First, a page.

Wednesday, May 29, 2013

Wordless Wednesdays: Purple and Pink

Prettiest blossoms in the garden {today}. Don't ya just love spring flowers?

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Tuesday, May 28, 2013

Mountain Lilacs

President Grevy Lilac ~ love the blue of this one.
Thunder and lightening rolled down off the mountains, sending myself and the Bad Dog scurrying for cover. So much for our weed pulling.

And, that's kind of disappointing because the new summer office hours kicked in today:

Up at noon, to work by one, an hour for lunch and then I'm done. 
Wouldn't that be grand??
Snow White's seven dwarves had the right idea...
Sensation Lilac ~ Love everything about this one :)
It's more like this:

Struggling to figure out where that noise is coming from at 5 a.m. And, then bashing the heck out of your alarm clock. Sleep walking to the kitchen. Staring off into space while the coffee pot percolates it's magical brew.

The real summer work hours are 6 a.m. to noon - then I come back to work late in the afternoon.

Mid-day is my time. Usually, it's spent putzing with the flower beds.

People accuse me of being a slacker for working in my gardens when a project is due (or, overdue) but pulling weeds involves your hands, not your brain.

It's a great Zen-y way to think through all the work problems that need to be tackled. When I sit back down in front of my computer, I generally have a good idea on how to fix them.


Over the holiday weekend, a friend of mine mentioned she'd hired a housekeeper. I imagine she was saying that because it looks like a bomb went off in my house and she thought I should clean up my act.

So, I did! Sort of. I hired a tote that barge and lift that bale teenage boy who cleans up the mess I make while weeding. Because, unlike other gardeners, who carry a bucket with them while weeding... I rip out the weeds and toss them over my shoulder.

Beauty of Moscow Lilac
I don't really mind that mess. It's visible progress on the bane of my existence: the grasses that work their way into the garden beds. But, my landscaper tenant just can't stand it! He's used to doing a neat and clean, professional job. He finally couldn't take it any longer, so he sacrificed volunteered his reluctant son for the clean up act. :)

Here's hoping you all had a wonderful, warm, adventure-filled holiday weekend.  

Mountain Lilacs:

When properly selected, Lilacs regularly outlive the gardener who plants them. And, they love, love, love the mountains. Any variety does well at 7,000 feet altitude.
Popular at 8,000 feet altitude
- Syringa x persica 'Persian' Lilac

Popular at 9,000 feet altitude
- Syringa x prestoniae 'Donald Wyman' Lilac
- Syringa patula 'Miss Kim' Lilac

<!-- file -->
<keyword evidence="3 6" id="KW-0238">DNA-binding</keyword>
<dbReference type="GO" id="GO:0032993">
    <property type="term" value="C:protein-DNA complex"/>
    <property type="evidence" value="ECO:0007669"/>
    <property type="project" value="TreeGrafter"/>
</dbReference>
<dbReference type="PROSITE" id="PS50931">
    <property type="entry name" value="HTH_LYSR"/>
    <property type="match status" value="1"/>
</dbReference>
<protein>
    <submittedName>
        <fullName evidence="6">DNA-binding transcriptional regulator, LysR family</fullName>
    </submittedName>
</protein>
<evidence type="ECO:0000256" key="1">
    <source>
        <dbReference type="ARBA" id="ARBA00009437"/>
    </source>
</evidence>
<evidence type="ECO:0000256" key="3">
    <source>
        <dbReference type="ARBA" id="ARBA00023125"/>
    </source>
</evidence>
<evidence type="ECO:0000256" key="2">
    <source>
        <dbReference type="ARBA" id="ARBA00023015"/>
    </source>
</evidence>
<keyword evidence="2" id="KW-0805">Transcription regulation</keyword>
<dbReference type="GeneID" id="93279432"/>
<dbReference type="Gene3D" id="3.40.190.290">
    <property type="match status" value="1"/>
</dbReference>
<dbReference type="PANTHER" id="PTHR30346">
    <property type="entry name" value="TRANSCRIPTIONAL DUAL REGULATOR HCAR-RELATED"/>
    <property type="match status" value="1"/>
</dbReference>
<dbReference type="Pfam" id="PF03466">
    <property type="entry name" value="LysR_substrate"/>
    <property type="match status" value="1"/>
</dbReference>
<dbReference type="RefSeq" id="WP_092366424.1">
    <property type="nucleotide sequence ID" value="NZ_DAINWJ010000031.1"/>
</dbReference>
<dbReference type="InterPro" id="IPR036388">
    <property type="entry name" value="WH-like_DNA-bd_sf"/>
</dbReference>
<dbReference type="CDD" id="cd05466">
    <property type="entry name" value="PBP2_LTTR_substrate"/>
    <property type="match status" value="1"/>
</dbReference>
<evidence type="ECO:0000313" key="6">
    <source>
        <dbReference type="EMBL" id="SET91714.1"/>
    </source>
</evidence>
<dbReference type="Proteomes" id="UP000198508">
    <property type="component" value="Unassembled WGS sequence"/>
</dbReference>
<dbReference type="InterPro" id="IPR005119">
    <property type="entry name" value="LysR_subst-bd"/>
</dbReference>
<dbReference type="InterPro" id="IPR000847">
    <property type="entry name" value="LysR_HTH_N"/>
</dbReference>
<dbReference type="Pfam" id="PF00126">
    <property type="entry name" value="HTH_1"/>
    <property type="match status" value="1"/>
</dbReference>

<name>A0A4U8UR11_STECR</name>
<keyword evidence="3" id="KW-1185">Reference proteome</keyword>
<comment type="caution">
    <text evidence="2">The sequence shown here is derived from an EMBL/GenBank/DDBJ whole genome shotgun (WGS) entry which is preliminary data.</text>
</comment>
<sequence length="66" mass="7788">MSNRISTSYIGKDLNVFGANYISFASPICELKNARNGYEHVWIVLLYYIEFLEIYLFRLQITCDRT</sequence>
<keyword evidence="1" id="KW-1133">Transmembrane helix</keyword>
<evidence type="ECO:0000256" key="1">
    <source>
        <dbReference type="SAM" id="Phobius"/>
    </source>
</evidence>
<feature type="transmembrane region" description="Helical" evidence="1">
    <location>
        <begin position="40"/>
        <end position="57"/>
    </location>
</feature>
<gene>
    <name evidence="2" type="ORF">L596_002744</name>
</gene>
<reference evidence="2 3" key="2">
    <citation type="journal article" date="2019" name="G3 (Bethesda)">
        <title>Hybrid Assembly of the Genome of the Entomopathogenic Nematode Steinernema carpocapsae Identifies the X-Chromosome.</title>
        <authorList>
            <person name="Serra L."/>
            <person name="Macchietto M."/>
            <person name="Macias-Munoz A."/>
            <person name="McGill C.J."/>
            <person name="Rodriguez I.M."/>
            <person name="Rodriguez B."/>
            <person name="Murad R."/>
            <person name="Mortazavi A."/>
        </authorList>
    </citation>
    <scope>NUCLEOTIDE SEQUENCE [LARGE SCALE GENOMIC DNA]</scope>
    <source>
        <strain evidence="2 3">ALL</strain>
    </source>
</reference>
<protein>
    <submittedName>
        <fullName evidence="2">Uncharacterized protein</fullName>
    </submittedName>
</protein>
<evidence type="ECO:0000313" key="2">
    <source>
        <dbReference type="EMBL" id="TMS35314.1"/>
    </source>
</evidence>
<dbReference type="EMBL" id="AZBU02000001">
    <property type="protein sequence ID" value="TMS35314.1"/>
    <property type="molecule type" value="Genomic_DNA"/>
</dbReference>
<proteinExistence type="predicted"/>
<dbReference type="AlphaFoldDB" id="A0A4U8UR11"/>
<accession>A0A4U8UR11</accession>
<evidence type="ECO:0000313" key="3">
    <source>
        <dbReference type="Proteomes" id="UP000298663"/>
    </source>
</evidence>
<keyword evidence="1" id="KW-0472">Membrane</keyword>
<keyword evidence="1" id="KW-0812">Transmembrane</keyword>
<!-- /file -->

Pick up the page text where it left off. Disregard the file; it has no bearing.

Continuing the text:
Popular at 10,000 feet altitude  
- Syringa x chinensis 'Chinese' Lilac
- Syringa vulgaris 'Common Purple' Lilac
- Syringa vulgaris alba 'Common White' Lilac
- S x prestoniae 'James MacFarlane' Lilac
- Syringa meyeri 'Korean Dwarf' Lilac
- Syringa x prestoniae 'Royalty' Lilac

Popular at 12,000 feet altitude
- Skiing and snowboarding on the 4th of July

* Give them lots of sun. Neutral soil. A wee bit o' horse poo works wonders! Prune right after blooming as they begin developing next year's buds asap.  Remove the oldest, least productive, branches to keep them looking lovely.

Sunday, May 26, 2013

Bombarded with Color!

Flowering Almonds
 Isn't she a stunner? Flowering Almonds are so delightful. As I look around the homestead, I wish I'd planted a dozen more...

 On a cold spring, it could be June before perennials flower this high up in the mountains. While plants are greening up, trees and shrubs take center stage.

 They're going nuts this year ~ because of our plentiful rains.

Golden Currants
 I have not ~ as yet ~ turned on the sprinklers. And, that's a whole month later than normal.

Sweet Honeysuckles
 In the beginning, I was hoping for fruit, but I was sorely disappointed. Fruit trees don't produce much of a harvest at this altitude.

Flowering Plums
What scraggly fruit they do produce is a fancy feast for the songbirds.

But, who cares? They're gorgeous!

Early Lilacs
Everywhere I look I'm bombarded with color. And, this is only half of them! I've got a batch of later bloomers waiting in the wings... :)

Saturday, May 25, 2013

That Proverbial Road Less Traveled: Why Does it Make Everybody Nuts?

"You're doing a wonderful job...
You're just doing it all wrong."
Yes. I grow Tiger Lilies in my house. Because... I like 'em! 
If you have an issue with that, perhaps you should just keep quiet.

It takes me a good week to recuperate after European travel. And people are very understanding about that. Oh, yeah, the jet lag, they say. But, jet lag doesn't bother me. It took me one nap in Munich to recover from a 17 hour flight and correct my body clock to an 8 hour time difference. And, one good night's sleep to do the same thing after my return home.

[It's called espresso, people. Don't knock it, 'til you've tried it.]

I also grow Geraniums indoors. People are weird about this one, too. 
That's an outdoor plant, they say. So go plant them out there. 
I like having them indoors. But, that's just me.

It's not the sleep deprivation that leaves me discombobulated for a week. It's the pondering of how people behave toward me and the ongoing confusion over how to deal with it.  

Should we address perceived slights when they are directed our way? Or, should we ignore them, hoping it will just go away? I tend to ignore ~ where I'm from that's called being polite ~ which is probably why it happens so often.